Comprehensive immigration reform got a major boost from a Republican amendment to dramatically increase the number of border patrol troops (the "border surge" it's being called) and complete a fence on the Mexico-U.S. border.
Comprehensive immigration reform got a major boost from a Republican amendment to dramatically increase the number of border patrol troops (the "border surge" it's being called) and complete a fence on the Mexico-U.S. border. The amendment, from Senators Bob Corker (R-Tenn.) and John Hoeven (R-N.D.) would increase the number of border troops from 21,000 to 40,000, and shows a real desire from Republicans to get immigration reform done.
"I don't know what the hell is going to happen," said Senator Lindsey Graham (R-S.C.), a member of the "gang of eight," which worked out the framework for the initial draft of bipartisan immigration reform, "but we're on the verge of doing something dramatic on the border, and if it happens, it will be due to Hoeven and Corker and a lot of our colleagues."
The Hoeven-Corker amendment could be what draws together several forces to make immigration reform happen. Democrats have been split between offering the strongest bill that they could that would still pass the Senate--Dick Durbin (D-Ill.) the number two Democrat in the Senate, favors this approach--and crafting a bill that would get broad bipartisan support--70 or more votes--to put pressure on the House to pass the bill. This approach is favored by the number three Senate Democrat, Chuck Schumer (D-N.Y.). Assuming every Democrat votes for the bill, plus the four Republicans in the gang of eight, plus Corker and Hoeven (assuming their amendment passes) that's 61 votes, enough to beat a filibuster. We can probably add at least two more Republican votes, to bring the total up to the mid-60s. It probably won't reach Schumer's mark of 70, but impressive nonetheless, especially for this Congress, and likely enough to satisfy both the Durbin and Schumer approach.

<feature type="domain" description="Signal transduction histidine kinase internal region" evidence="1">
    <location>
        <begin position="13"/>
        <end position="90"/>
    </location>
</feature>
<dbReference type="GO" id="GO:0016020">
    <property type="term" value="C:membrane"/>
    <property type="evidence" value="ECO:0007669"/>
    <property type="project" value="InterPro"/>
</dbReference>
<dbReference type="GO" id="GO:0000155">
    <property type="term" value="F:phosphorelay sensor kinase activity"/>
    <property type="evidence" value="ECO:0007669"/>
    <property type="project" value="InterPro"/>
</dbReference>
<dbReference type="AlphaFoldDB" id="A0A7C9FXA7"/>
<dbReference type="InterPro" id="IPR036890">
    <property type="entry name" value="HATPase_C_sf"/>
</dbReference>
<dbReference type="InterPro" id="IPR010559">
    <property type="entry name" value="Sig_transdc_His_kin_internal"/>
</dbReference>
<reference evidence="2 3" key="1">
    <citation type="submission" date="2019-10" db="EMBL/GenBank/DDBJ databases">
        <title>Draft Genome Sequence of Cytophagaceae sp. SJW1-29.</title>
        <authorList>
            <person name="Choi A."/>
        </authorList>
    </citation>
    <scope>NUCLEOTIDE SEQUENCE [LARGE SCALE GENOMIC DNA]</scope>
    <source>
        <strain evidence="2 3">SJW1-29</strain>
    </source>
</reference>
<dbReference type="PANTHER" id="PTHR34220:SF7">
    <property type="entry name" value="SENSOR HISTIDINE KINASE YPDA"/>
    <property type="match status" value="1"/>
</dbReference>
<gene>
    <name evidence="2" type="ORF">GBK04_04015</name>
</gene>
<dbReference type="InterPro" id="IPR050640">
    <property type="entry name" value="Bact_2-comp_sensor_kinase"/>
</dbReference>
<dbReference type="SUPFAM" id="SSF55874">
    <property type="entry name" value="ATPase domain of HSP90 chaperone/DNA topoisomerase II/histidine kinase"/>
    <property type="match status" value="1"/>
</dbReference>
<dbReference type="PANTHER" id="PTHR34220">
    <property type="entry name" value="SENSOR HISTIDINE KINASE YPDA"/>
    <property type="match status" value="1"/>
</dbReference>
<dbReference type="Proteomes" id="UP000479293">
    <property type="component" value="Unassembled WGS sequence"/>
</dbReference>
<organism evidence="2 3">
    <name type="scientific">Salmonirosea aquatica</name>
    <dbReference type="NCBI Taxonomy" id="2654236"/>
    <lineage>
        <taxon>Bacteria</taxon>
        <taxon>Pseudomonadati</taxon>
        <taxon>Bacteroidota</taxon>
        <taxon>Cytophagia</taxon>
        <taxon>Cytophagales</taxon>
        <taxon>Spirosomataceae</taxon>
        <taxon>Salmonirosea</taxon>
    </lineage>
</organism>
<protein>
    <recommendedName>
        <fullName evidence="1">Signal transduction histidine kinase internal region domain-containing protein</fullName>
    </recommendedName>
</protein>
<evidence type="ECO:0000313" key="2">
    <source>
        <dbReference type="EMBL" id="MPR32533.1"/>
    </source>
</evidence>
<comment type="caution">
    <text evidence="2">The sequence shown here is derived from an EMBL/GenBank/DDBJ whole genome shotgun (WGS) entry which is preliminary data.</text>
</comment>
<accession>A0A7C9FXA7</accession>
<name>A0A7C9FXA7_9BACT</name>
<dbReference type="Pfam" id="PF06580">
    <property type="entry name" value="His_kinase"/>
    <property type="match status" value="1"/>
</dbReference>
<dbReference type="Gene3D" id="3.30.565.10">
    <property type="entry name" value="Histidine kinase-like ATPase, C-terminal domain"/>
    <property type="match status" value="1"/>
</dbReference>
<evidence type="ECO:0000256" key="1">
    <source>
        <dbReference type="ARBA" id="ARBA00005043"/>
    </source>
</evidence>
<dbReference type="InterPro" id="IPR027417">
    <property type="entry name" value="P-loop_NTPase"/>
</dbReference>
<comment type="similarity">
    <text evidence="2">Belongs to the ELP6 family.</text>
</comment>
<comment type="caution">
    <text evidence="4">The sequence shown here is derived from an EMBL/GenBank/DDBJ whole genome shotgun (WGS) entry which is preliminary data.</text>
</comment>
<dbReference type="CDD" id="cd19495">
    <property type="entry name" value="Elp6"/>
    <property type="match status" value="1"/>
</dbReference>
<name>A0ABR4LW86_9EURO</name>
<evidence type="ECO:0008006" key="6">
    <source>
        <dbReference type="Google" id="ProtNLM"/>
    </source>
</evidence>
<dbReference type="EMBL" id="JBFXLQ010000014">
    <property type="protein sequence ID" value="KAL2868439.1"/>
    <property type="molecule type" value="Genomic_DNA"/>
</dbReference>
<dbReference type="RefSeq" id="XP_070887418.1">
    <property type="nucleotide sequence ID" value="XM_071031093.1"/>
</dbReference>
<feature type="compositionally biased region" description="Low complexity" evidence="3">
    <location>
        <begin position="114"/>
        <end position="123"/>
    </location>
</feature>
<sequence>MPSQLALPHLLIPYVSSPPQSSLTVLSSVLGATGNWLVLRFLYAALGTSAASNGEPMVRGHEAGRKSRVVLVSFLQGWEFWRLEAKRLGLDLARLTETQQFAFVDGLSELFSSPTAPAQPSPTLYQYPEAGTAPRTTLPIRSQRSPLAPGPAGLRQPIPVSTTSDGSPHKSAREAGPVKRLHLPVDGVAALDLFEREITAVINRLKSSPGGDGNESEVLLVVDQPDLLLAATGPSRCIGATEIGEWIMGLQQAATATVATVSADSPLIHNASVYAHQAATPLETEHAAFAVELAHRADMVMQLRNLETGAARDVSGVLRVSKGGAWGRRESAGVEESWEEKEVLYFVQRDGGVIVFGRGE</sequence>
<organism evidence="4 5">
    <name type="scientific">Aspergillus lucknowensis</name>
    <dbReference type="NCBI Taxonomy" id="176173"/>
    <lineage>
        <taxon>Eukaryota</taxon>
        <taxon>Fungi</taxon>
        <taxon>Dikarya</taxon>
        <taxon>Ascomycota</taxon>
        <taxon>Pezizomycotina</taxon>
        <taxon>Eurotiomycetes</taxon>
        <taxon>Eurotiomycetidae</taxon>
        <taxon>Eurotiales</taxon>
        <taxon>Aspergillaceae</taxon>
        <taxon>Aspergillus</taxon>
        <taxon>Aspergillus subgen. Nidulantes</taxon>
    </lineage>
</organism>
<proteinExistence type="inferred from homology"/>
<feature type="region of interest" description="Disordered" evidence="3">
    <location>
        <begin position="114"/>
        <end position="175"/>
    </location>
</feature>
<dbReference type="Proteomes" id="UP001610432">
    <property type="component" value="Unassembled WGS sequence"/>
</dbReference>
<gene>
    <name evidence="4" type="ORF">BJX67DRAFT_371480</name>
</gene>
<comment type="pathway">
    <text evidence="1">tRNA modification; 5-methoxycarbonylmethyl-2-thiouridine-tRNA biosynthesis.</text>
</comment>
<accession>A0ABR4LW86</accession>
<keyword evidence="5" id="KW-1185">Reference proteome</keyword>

If the Hoeven-Corker amendment sways Senate Republicans, it may provide enough cover for a majority of House Republicans to favor the bill. Speaker John Boehner (R-Ohio) threw a potential monkey wrench into the bill making it to President Obama's desk when he said that he would return to the "Hastert rule," meaning he would only pass the bill with the support of a majority of Republicans. That's going to be tough, because the Tea Party isn't going to like this one. Why? You must be new here. The big reason is that it includes a (long and expensive) pathway to citizenship, but if it wasn't that it would be something else. Many House Republicans will not support this bill unless it turns into comprehensive immigration deform.
What the Hoeven-Corker amendment makes clear is that Republicans want immigration reform, if for no other reason that they can't win national elections with their current level of Latino support. They could have just grumbled this bill into the ground. They aren't, which is heartening, because we could really use immigration reform.
Advice to Senate Majority Leader Harry Reid (D-Nev.): bring this bill up for a vote pronto. You have momentum. Use it or lose it. Getting a bill to President Obama's desk is going to take some special circumstances, and they may not last.